Showing posts with label networking. Show all posts
Showing posts with label networking. Show all posts


Telnet autologin with a short Expect script

Couldn't find anything concise, so here's my solution: a sweet short Expect (the CLI variety installed by default in Ubuntu) script to open a telnet session, feed in the user and password, AND continue to an interactive session.


Using OS X’s syslogd to receive log messages from the network

TL;DR: avoid this buggy mess and go with macports & syslog-ng. You'll finish faster and saner.

[Updated 2 times]

This sounds like should be easy, but OS X is a moving target because of all the infrastructure changes they have been making for the last few OS releases. Yes, there is a syslogd, but it is some half-hollowed out thing and “others” do most of the work. Syslogd does NOT open an UDP socket, launchd does and feeds it to syslogd. Syslogd does NOT (really) receive the UDP packets, a plugin does it. Syslog does NOT parse the UDP message, ASL (Apple System Log?) does. Syslogd does NOT filter the messages and store them into “logs”, ASL does.

So why there is a syslogd at all, apart from giving a slight sense of false security? (As in, “c’mon, there’s syslog, can’t be too difficult”). No idea. If I had seen how complicated this was going to get I would have bailed out and used syslog-ng from macports.

Anyway. So the first step is to enable UDP reception. The manpage for syslogd explains what has to be changed and where, but doesn’t mention the intermediate step of converting the syslogd plist into xml. Which is easy with plutil or by using some GUI editor, but the fastest way is to just change things from the command line:
cd /System/Library/LaunchDaemons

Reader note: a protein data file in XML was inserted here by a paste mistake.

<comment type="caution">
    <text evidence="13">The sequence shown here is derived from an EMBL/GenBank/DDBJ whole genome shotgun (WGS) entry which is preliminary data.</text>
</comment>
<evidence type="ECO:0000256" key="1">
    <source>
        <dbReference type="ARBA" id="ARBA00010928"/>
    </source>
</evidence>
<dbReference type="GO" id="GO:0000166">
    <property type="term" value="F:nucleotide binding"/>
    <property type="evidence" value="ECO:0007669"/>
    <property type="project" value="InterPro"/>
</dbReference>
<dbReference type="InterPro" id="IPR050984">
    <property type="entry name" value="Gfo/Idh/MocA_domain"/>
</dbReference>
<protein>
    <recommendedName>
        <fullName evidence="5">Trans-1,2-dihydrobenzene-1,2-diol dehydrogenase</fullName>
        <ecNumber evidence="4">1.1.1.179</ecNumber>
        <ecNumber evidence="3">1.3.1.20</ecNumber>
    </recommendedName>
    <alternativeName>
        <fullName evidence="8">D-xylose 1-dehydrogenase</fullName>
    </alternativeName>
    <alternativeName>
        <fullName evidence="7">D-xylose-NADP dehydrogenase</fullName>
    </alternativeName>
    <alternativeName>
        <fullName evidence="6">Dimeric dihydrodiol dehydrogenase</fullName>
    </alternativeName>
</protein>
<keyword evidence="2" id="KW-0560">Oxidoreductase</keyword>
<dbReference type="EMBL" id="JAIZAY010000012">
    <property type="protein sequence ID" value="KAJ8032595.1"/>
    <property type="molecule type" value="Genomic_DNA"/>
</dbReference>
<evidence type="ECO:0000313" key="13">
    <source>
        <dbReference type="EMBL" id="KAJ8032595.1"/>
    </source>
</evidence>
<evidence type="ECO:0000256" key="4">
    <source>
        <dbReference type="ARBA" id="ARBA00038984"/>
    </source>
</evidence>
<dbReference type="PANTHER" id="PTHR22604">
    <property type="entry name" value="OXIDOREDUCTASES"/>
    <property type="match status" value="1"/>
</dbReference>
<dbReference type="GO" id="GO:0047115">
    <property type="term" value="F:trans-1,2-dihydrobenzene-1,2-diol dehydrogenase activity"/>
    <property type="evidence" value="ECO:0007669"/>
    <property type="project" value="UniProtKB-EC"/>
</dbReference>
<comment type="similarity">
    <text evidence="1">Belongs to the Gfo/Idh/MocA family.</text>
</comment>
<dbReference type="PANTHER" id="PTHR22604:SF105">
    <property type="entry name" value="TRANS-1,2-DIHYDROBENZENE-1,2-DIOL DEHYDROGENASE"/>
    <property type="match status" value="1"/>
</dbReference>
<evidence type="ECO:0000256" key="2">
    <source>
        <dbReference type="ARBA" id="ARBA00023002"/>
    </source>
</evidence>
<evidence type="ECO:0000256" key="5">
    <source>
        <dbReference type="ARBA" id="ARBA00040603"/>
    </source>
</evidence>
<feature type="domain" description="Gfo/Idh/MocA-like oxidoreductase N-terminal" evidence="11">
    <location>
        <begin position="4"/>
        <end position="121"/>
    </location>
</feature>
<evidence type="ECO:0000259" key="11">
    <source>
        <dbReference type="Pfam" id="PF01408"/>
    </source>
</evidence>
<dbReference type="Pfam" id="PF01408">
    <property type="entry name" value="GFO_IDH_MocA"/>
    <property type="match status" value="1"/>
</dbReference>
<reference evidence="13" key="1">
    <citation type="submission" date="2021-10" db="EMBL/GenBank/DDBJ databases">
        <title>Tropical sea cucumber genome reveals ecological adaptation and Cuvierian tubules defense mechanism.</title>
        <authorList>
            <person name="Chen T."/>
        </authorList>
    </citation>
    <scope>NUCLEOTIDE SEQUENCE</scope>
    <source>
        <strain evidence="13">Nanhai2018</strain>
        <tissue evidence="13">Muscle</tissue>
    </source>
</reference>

sudo /usr/libexec/PlistBuddy -c "add :Sockets:NetworkListener dict"
sudo /usr/libexec/PlistBuddy -c "add :Sockets:NetworkListener:SockServiceName string syslog"
sudo /usr/libexec/PlistBuddy -c "add :Sockets:NetworkListener:SockType string dgram"
sudo launchctl unload
sudo launchctl load

With that, log messages originating from the network will be dumped into the normal ASL message storage. Some of that goes into BSD-style, flat text files. But another part of it does not, and stays in some internal ASL database. So the best way to see everything kind-of-at-once is to use the OS X Console utility.

However, the UDP syslog protocol is supposed to include in the UDP packets some information that is not appearing in my Console. Most importantly, there should be a Host field, which would be perfect to classify the log messages coming from the network; alas, in my usage I am not seeing that. After checking the debug info from syslog and ASL and their dogs, looks like either the Linux side (DD-WRT) is not sending the packets correctly or the Mac side is not parsing them right (no, I didn’t feel like trying Wireshark), and some fields are either swapped or missing-and-not-accounted-for, causing some fields to contain values that should be in other fields. Which results in the log messages coming from the network getting lost among the local log messages… and there is no direct way to distinguish them.

So, next idea: dump the log messages coming from the network into a separate file.
To do this, it’s necessary to add a rule to ASL so it filters out the messages that came from the network and writes them into our file.
The problem is that once the messages are inside ASL, already there is no direct way to know where they came from! Luckily, they can still be indirectly recognized because of some anomalies: for example their GID, UID and PID are nonsensical and always the same: GID = UID = -2, PID = -1.
(note that the GID, UID, PID and other keys are not usually in the BSD-flat-format typical in logs; but ASL does store metadata for every message, and a lot of that metadata is simply ignored when outputing to the BSD format. So the idea of writing the UDP-received messages into a file is not the best solution, and I would have preferred being able to continue using some ASL storage and to comb through it; alas, I couldn’t find a way)

After some tests, this is what worked for me: put the following into the file /etc/asl/syslog_UDP :
> my_syslog.log mode=0740 format=std rotate=seq compress file_max=5M all_max=50M gid=20
? [N< PID 0] file my_syslog.log

And signaled syslogd to reconfigure:
sudo killall -SIGHUP syslogd